Nikki Haley: Less Trump

Nikki Haley
Madhavankutty Pillai has no specialisations whatsoever. He is among the last of the generalists. And also Open chief of bureau, Mumbai  
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She was the highest ranking official of Indian origin in the Trump administration. Why did she resign?

THE INDIAN COMMUNITY in the US has traditionally been full of Republicans, while in India preferences often swing towards the Democrats (just compare how Indians viewed George Bush and Barack Obama). Much of the NRI affinity for Republicans can be attributed to economics. They are successful professionally, more than the American average, and the Republican party is the one that cuts taxes and supports business.

It is too early to say how this affinity has changed in the age of Donald Trump and his unleashing the White-male backlash against migrants. Work-visa regulations have been tightened, which affects Indians, and the general insecurity of a return to racism has unsettled the community. Nikki Haley meanwhile remained the reassuring Indian-American presence in the inner circle around Trump. This week, however, she announced that she would soon leave as the US ambassador to the United Nations.

It was perhaps long overdue, given the nature of Trump’s work equations with team members. Haley, however, managed it better than most and even her exit was much more amiable than what the experience of others has been. During their joint meeting with the media to make the announcement, Haley, in a clear bid to please Trump, heaped effusive praise on his son-in-law Jared Kushner for his foreign policy expertise, though conventional wisdom has him as someone naïvely dabbling in things he doesn’t understand (and the only reason he does is because he can). “I can’t say enough good things about Jared and Ivanka,” Haley said, “Jared is such a hidden genius that no one understands. To redo the NAFTA deal the way he did. What I’ve done working with him on the Middle East peace plan... it is so unbelievably well done.”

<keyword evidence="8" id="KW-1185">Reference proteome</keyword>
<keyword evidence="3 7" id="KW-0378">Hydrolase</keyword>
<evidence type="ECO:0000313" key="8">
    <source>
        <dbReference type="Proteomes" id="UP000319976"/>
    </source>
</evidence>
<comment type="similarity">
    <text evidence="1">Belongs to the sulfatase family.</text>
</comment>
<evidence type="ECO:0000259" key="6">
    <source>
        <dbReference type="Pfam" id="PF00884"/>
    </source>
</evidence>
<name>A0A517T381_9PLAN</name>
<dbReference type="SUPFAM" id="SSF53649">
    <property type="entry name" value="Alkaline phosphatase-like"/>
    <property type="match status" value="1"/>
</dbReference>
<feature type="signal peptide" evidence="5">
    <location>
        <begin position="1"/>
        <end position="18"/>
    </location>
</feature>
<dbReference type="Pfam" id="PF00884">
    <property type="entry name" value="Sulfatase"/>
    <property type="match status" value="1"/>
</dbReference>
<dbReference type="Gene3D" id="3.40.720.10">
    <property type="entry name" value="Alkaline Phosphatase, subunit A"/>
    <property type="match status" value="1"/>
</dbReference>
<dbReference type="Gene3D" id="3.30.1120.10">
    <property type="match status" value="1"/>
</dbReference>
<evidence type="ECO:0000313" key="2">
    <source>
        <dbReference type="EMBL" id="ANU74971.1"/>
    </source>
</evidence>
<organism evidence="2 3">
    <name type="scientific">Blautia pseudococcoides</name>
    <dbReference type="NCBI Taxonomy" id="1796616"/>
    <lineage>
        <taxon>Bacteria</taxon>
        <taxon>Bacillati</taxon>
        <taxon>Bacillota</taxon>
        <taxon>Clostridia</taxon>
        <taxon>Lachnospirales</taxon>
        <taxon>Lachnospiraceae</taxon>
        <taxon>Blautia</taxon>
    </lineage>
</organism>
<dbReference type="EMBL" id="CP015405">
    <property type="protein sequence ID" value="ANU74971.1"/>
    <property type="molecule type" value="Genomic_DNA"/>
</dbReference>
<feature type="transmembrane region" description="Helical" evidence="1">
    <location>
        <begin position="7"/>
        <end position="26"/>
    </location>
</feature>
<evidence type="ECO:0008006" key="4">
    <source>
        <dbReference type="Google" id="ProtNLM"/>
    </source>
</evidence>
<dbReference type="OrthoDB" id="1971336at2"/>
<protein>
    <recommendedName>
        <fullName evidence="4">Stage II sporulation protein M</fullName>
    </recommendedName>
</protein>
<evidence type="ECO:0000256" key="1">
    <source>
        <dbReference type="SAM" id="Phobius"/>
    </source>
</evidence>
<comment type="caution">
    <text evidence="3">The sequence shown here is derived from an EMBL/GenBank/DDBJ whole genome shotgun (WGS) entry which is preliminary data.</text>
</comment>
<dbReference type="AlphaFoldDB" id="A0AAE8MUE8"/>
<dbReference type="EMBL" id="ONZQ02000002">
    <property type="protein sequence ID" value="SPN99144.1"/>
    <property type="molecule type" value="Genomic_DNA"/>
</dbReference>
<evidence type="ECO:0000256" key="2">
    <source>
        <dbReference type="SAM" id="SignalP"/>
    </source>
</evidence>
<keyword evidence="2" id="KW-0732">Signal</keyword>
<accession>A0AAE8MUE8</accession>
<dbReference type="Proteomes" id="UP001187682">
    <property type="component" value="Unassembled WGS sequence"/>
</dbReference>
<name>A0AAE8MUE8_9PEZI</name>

The description is being mocked online but indicates that Haley has one of the strongest attributes for a politician: to do what it takes to survive and thrive in changing environments. Before Trump’s election, she had commented against some of his more controversial stands, like a ban on Muslims entering the US. However, once she became part of the administration, her loyalty was complete.

Born to Indian Sikh parents who migrated to the US in 1969, her road in politics has been straightforward. She first got elected to the House of Representatives before becoming Governor of the state of South Carolina. Her name was in the reckoning as a possible vice-presidential running mate when Mitt Romney ran against Barack Obama in 2012 but she ruled it out. In the next election, she, like almost the entire Republican Party leadership that failed to see Trump’s popularity, backed the wrong candidates. But then got herself back in favour with him.

He resignation was unexpected. There is speculation that it might be a long-term move to prepare for a presidential run. Some suggest she could challenge Trump for the nomination, while she herself has denied it. One poll said that she could be the party’s strongest contender. The magazine Politico reported, ‘The survey, which polled likely Republican caucus-goers in Iowa as well as Republican primary voters in New Hampshire, found that nearly half—47 percent—would consider another option to Trump in 2020. Of those polled, Haley topped the list among the probable early state voters, with 52 per cent saying they would consider her as an alternative to Trump. The US ambassador to the United Nations, who announced on Tuesday that she is resigning her position at the end of the year, also had the smallest percentage of respondents — 25 per cent — say they would not consider her at all.’ If she does run for president, it would be a milestone for Indian Americans, a once-fringe community that’s now in the mainstream of that country’s politics.